Is Pregnancy More Dangerous Than Abortion?
While deaths involving pregnancy and childbirth are subject to national data collection in the United States, no consistent metric exists for reporting deaths related to abortion.
John StonestreetKasey Leander
One of the most sensational claims of abortion advocates is that “pregnancy is more dangerous than legalized abortion.” This argument is largely based on a 2012 study by Elizabeth Raymond and David A. Grimes in the journal of Obstetrics & Gynecology. However, as James Studnicki and Tessa Longbons described recently in National Review, this claim is demonstrably false.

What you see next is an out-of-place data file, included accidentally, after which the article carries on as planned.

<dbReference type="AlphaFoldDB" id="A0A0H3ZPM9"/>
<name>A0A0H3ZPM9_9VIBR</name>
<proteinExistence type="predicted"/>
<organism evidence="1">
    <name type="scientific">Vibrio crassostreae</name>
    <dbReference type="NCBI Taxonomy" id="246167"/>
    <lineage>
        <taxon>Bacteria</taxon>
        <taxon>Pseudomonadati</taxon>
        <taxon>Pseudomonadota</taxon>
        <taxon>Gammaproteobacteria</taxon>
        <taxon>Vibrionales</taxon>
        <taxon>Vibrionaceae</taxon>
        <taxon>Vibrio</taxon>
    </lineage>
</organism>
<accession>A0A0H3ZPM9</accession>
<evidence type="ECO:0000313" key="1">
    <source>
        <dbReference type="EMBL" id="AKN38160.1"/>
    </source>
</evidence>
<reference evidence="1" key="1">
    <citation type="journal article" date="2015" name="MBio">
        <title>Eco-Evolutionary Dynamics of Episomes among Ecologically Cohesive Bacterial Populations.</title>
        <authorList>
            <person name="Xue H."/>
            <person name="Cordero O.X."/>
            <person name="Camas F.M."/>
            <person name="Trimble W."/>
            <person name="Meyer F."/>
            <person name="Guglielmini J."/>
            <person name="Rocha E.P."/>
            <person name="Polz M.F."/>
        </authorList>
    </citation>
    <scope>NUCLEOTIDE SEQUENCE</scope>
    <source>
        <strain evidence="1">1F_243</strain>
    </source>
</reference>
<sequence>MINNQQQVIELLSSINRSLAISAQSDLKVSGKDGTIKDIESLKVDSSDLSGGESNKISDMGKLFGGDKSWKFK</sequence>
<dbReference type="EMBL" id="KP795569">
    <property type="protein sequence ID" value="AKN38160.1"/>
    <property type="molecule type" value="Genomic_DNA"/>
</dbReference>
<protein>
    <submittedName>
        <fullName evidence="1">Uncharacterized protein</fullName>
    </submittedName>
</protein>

By its own admission, the Raymond and Grimes study underreported maternal deaths associated with abortion. While deaths involving pregnancy and childbirth are subject to national data collection in the United States, no consistent metric exists for reporting deaths related to abortion. In other words, the data sets Raymond and Grimes used compared apples and oranges and “should have rendered the paper’s conclusions invalid.” In fact, multiple other studies reach the opposite conclusion. In Finland, for example, researchers found that mortality after abortion is three times higher than childbirth.
Much of the so-called “conventional wisdom” on abortion is invalid and treats pregnancy itself like a disease, unborn children as a pathogen, and abortion as a cure. None of which could be farther from the truth.
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